What is the Lizard Peninsula?


Almost an island of its own, the Lizard Peninsula is an impressive rocky headland surrounded by ocean on three of its sides with the Helford River to the North.


Situated on the South West Coast Path, it is a popular spot for walkers who come to marvel at its beauty as they enjoy a spot of adventure during their Cornwall short breaks.


It’s beautiful landscape not only attracts the attention of visitors, but the unique area is a hot spot for scientists as well! We explore its incredible history and offerings with our top selection of fascinating facts!


Rocky Cornish coastline

The Origins of Its Name is Not What You Assume


Despite its mysterious title, the name ‘Lizard’ unfortunately doesn’t derive from mystical origins.


Neither does the name come from the Serpentine rock which the area is renowned for. The surface of Serpentine transforms into a snake and scaly like surface once polished.


The roots of its name are relatively ambivalent, but one proposal is that it comes from the Cornish term ‘Lys Ardh’ which means ‘high court’.


Another suggestion is that the name has connections to the Cornish word ‘lezou’ which is translated to ‘headland’.



The RNLI boathouse at Lizard

Image Credit: Visit Cornwall


Home to the UK’s Most Southerly Lighthouse


As the most southerly point in the UK, it comes as little surprise that it also boasts the UK’s most southerly lighthouse.


Previous to the lighthouse’s construction in 1752, the coast of the Lizard was a dangerous area for ships and was titled the ‘Graveyard of Ships’. The spot is now home to the Lizard Lifeboat Station.


Serpentine rock

CC by Laurel F


Mainland Britain’s Largest Outcrop of Serpentine


As mentioned, the Lizard Peninsula has been a point of interest for scientists and geologists.


It isn’t uncommon to see many university students visit the area as the rocks here are not found in nearby locations.


One distinct rock is Serpentine. The Lizard Peninsula is mainland Britain’s most significant outcrop of the rock. It’s striking appearance was reportedly favoured by Queen Victoria which heightened the industry in the 19th-century.


Best Preserved Exposed Ophiolite in the UK


Another area of geological interest at the Lizard Peninsula is the ophiolite.


The Lizard Peninsula is heralded as UK’s top spot to see the best-preserved source of exposed ophiolite.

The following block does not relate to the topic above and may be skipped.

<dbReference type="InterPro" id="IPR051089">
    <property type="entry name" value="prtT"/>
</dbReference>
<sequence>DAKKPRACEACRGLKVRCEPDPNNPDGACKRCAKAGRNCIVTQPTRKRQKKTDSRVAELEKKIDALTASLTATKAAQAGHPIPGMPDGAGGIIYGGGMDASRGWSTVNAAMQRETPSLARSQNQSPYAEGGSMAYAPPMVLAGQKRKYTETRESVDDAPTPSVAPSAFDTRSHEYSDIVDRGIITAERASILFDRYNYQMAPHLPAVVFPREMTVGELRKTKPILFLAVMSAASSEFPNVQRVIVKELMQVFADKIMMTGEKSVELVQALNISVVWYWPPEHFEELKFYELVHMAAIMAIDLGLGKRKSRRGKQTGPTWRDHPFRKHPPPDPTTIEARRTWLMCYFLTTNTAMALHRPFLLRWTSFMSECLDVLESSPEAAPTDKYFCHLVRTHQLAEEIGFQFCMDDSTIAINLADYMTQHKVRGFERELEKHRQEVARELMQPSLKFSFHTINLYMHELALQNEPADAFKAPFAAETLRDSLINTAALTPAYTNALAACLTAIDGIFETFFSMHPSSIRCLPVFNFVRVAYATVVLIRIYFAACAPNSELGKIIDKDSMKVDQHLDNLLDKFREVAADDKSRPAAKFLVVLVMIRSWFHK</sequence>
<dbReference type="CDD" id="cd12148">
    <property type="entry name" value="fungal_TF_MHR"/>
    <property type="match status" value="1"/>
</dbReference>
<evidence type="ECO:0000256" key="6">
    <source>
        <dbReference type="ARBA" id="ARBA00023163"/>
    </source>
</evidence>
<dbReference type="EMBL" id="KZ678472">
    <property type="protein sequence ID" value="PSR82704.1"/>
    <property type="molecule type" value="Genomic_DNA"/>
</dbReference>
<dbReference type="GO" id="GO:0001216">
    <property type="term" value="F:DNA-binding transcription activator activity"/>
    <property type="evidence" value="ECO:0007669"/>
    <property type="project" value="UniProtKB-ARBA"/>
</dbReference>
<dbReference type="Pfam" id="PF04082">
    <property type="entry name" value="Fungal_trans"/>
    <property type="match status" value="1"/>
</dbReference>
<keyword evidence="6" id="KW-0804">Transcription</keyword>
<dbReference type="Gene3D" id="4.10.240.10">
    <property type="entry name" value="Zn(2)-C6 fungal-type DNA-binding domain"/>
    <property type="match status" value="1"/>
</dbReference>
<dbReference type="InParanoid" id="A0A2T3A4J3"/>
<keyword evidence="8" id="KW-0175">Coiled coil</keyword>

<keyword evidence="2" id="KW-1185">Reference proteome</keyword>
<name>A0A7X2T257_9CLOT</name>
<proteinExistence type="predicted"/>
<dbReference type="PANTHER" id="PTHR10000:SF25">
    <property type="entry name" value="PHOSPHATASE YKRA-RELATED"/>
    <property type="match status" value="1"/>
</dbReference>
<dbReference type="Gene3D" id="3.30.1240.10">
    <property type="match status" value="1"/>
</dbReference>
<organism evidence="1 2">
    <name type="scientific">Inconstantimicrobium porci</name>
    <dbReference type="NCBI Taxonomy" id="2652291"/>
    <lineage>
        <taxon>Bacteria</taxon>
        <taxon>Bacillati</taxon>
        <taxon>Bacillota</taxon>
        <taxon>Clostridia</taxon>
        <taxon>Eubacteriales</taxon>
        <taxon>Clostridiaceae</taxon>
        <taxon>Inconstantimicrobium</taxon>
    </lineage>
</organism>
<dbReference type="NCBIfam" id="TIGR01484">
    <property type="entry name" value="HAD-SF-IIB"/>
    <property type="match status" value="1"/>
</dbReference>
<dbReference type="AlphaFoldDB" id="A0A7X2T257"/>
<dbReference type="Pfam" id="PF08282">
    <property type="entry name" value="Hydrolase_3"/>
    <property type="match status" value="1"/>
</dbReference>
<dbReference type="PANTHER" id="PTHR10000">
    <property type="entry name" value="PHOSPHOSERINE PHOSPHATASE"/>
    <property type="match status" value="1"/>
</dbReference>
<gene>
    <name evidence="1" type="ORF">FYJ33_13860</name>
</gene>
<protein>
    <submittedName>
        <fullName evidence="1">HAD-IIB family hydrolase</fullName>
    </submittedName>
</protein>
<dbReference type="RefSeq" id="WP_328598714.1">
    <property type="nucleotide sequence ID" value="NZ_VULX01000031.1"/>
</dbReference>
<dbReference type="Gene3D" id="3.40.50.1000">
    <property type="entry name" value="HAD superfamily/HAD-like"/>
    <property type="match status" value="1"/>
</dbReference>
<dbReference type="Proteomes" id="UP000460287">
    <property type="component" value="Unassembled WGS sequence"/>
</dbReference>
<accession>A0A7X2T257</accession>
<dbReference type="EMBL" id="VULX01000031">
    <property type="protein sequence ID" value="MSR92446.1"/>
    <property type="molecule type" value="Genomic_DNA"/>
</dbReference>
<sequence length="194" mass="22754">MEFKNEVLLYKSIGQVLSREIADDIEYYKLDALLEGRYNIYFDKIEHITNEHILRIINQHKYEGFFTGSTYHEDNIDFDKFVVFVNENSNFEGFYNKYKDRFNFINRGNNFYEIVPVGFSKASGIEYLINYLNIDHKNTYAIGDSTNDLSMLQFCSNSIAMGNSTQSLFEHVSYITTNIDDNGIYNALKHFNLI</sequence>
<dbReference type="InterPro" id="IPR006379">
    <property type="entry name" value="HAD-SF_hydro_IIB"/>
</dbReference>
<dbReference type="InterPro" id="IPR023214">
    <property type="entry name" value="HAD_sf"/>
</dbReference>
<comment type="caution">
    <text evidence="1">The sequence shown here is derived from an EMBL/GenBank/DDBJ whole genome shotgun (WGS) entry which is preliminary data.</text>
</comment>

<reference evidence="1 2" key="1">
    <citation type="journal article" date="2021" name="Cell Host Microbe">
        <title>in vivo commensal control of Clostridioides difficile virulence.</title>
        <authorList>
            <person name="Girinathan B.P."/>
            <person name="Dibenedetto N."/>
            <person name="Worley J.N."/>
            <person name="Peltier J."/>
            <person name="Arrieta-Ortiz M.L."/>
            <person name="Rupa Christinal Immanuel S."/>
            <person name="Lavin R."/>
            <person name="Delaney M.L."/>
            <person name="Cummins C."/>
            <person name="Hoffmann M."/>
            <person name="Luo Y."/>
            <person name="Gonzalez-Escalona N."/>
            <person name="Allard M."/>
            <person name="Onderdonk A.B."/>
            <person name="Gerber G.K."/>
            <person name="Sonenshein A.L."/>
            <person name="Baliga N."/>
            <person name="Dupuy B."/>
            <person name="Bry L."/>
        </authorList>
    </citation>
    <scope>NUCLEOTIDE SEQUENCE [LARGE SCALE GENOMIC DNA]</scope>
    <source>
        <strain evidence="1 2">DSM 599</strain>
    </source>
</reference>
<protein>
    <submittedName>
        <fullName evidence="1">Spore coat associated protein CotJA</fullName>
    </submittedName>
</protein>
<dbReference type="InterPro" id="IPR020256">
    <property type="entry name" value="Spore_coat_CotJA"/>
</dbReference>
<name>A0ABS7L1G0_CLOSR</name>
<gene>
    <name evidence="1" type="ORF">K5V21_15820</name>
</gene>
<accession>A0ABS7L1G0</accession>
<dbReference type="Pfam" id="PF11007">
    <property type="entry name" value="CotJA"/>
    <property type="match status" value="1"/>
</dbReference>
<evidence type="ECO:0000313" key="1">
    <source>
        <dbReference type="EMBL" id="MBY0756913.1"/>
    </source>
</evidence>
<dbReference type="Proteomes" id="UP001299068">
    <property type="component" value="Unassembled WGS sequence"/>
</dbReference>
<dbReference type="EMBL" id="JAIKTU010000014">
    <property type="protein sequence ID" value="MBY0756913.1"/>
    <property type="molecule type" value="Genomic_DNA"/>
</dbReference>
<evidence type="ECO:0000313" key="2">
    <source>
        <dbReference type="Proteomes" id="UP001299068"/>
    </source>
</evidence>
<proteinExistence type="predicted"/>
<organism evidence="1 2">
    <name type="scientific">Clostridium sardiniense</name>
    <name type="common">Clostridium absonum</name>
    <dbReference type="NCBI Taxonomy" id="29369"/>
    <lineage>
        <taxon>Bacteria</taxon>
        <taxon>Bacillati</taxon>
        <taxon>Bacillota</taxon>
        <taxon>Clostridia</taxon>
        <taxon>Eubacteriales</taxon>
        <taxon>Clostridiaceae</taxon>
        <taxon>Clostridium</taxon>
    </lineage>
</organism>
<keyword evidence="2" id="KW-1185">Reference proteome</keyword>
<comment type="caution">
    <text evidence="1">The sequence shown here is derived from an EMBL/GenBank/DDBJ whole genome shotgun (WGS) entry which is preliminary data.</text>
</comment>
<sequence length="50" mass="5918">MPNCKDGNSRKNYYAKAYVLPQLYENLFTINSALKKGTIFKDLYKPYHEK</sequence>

An ophiolite is a unique form of rock formation which is produced from the Earth’s oceanic crust pushed onto the continental crust. It is often green in colour.


The parts of ophiolite include:

• The serpentinites
• The ‘oceanic complex’
• The metamorphic basement


An ophiolite can be found in the mountain belts of locations such as the Himalayas and the Alps, and amazingly you can also see it in Cornwall!


Coastline at the Lizard

Image Credit: Visit Cornwall


It’s an Area of Outstanding Beauty


The Lizard Peninsula has received many awards for its stunning landscape and is a heavily protected area. It is largely recognised as an Area of Outstanding Natural Beauty (AONB), as well as providing eight Sites of Special Scientific Interest. These awards and sites are specifically bestowed to protect the geology and wildlife of the area.


The Lizard Peninsula is cared for and under the ownership of a variety of organisations including the National Trust, Cornwall Wildlife Trust and Natural England.


Off land, the surrounding ocean at the Manacles has been awarded as a Marine Conservation Zone which is rich in marine biodiversity.


The Lizard Peninsula is a stunning, natural and protected area, providing the ultimate location for wildlife to blossom. What are your favourite facts about the Lizard Peninsula? Which has not been covered in our blog? Why not share your thoughts on our social media channels; we would love to know!

8 Facts About Cornish Mining

September 10th, 2018

Mining in Cornwall has a rich history that can still be seen across the landscapes, with historic engine houses still standing along the cliffs and moorlands. Mining was such an integral part of Cornwall that part of the county is now known as the ‘Tin Coast’, and includes some of the most impressive mines, such as Levant Mine and Botallack Mine. Here are eight facts you may not know about mining!

Tin mining in Cornwall has a long history

With evidence of Cornish tin being traded across Britain for approximately 4,000 years, it is clear that mining has long been a part of Cornish heritage. By the mid-1700s, Cornwall was producing around 12,000 tons of copper ore a year! During the 19th Century, mining in Cornwall reached its peak, with around 2,000 mines in action across the county.

Tin miners had specific rights